Pomegranates are autumn and winter fruit.

As for fig, date, avocado, grape and olive, the esteemed pomegranate, Punica granatum, has been in cultivation for a very long time. Several thousands of years of domestication have generated countless cultivars. They are now popular in many regions and cultures throughout the World. They produce very well here and in other Mediterranean climates.

Most locally popular pomegranate fruits are brownish red, and about three to four inches wide. Each fruit contains hundreds of seed, which are surrounded by juicy and delicately succulent flesh. They separate easily, like many tiny and tender berries. Most are garnet red. Some cultivars produce fruit with darker purplish, lighter pink or even colorless flesh.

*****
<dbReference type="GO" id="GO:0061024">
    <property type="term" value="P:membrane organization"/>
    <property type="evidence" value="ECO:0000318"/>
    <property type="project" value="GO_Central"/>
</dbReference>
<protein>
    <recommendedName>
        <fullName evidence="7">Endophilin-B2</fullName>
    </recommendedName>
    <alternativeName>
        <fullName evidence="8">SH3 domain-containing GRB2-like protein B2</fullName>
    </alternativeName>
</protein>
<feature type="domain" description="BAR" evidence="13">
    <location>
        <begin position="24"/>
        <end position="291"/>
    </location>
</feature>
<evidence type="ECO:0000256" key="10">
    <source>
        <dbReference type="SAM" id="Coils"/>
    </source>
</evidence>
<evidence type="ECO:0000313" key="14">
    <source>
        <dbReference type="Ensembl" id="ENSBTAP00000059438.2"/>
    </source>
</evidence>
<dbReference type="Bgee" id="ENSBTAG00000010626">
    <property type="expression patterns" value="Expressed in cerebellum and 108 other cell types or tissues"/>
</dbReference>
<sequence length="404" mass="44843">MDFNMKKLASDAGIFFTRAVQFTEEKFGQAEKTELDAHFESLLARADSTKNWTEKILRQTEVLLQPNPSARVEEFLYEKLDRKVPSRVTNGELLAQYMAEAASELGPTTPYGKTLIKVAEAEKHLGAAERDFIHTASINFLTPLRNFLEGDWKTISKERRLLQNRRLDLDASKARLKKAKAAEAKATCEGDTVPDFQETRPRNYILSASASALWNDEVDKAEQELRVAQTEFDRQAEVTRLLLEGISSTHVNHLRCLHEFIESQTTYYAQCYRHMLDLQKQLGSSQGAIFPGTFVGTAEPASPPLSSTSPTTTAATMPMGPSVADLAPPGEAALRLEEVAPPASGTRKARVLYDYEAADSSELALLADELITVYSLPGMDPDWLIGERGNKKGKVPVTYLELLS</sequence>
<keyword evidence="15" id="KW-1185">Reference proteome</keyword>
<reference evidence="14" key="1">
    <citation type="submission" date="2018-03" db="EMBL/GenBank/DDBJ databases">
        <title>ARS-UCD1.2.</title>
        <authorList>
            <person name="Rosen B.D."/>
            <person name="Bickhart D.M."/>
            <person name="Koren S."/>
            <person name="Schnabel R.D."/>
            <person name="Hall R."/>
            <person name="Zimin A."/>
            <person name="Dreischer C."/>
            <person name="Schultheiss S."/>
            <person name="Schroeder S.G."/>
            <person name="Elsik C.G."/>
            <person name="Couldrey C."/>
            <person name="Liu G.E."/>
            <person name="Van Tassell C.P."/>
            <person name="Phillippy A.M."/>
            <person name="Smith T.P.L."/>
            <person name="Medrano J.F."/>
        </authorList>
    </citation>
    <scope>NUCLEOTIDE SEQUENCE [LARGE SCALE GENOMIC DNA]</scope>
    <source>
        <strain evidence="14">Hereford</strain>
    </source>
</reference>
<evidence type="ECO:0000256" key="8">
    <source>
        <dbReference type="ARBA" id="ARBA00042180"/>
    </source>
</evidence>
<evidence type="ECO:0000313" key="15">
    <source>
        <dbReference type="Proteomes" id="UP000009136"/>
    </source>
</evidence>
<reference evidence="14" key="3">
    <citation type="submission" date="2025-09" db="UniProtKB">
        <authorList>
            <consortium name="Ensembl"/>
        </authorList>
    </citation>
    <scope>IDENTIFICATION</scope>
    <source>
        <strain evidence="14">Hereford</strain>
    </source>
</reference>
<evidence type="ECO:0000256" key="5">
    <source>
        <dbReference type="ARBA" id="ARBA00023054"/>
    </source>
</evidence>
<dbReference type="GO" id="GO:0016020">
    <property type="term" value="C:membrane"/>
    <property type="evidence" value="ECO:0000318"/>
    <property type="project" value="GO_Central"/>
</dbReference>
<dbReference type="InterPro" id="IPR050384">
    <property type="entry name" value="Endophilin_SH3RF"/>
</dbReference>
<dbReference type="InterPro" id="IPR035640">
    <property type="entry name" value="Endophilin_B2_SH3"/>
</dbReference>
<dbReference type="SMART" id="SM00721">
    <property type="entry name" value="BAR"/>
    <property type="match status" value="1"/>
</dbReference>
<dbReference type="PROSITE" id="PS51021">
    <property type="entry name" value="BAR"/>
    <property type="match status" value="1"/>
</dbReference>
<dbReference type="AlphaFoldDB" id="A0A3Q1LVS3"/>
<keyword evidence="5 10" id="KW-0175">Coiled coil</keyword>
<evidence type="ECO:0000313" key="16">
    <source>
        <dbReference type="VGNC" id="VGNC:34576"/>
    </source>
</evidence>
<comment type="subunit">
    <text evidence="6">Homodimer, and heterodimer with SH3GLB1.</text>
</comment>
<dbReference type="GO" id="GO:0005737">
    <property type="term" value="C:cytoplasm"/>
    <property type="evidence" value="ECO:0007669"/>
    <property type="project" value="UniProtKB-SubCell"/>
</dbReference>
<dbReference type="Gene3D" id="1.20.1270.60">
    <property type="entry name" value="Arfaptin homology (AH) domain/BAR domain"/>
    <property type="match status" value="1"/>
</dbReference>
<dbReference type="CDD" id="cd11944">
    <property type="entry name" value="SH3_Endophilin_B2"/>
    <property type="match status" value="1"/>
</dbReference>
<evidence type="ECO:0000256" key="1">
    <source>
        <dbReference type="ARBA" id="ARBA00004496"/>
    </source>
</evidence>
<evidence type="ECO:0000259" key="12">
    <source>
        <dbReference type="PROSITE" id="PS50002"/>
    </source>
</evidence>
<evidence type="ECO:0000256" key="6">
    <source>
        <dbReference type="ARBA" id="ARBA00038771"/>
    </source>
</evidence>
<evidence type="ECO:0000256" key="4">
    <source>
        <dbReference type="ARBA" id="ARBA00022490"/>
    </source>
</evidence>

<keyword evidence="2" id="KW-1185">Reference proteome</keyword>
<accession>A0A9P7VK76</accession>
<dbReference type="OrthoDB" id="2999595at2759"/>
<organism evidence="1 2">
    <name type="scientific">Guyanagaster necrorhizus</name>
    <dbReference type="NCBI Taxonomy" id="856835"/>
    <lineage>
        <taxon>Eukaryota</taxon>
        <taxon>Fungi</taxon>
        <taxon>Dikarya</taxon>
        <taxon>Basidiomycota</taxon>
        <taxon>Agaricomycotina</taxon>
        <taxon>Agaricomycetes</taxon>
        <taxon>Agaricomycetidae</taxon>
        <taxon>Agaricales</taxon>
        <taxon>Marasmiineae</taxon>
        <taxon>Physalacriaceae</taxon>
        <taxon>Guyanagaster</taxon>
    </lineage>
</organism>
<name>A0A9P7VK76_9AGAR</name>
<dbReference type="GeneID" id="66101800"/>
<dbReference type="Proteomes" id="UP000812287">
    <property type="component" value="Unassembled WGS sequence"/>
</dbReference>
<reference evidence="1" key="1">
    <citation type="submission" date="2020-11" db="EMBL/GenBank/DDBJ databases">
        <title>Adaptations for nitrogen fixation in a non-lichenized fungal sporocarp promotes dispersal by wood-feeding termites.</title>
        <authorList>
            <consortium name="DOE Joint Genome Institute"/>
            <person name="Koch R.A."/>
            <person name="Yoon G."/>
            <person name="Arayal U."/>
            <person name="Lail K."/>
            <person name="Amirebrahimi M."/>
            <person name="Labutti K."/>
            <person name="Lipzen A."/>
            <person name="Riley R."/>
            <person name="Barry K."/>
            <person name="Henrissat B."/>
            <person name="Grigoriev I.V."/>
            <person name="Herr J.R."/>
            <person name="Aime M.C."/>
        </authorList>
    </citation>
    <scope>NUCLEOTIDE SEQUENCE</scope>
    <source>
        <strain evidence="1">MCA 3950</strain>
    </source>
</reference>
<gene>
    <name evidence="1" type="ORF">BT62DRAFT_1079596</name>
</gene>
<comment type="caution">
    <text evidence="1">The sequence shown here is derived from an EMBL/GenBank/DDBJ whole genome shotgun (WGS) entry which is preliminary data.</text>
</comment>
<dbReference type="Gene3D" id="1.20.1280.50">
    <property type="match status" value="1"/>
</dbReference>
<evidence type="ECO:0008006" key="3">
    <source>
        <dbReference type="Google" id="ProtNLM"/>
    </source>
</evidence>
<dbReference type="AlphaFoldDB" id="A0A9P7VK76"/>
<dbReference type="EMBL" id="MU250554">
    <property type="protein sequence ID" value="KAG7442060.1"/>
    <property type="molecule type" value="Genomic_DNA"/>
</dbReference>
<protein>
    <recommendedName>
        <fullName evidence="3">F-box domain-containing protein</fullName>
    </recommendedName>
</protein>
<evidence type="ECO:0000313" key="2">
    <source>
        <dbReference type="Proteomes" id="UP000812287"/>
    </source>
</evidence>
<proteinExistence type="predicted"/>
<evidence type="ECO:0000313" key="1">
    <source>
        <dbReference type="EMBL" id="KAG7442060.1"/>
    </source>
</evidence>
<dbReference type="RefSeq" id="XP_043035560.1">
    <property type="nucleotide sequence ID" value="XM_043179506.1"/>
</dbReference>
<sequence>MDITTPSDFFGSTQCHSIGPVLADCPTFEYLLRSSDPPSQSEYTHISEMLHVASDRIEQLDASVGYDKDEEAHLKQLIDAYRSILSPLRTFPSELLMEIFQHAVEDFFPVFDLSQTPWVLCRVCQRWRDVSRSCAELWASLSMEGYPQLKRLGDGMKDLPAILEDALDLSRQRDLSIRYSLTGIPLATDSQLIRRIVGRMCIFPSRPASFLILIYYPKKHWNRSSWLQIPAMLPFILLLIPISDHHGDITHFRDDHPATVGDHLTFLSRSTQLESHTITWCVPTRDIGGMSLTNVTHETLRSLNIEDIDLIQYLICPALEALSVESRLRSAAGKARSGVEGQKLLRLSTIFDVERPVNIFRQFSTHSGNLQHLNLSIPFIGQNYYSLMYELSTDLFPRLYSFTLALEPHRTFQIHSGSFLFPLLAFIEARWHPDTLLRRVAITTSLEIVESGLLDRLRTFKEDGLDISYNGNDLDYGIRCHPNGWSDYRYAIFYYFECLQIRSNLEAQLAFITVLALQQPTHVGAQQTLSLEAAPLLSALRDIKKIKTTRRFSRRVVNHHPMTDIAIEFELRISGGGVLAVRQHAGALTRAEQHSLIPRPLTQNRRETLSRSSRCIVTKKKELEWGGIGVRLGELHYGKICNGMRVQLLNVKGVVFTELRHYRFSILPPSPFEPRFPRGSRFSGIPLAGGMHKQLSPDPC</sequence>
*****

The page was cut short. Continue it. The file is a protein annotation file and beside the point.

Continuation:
Without dormant pruning, pomegranate trees can get taller than fifteen feet, and develop dense thicket growth. Fruit is easier to collect from well groomed shorter trees. Individual trees may develop a few trunks, and live for two centuries. Orangish red flowers bloom in spring. Leaves turn yellow prior to defoliation in autumn. Fruit ripens in autumn or winter.

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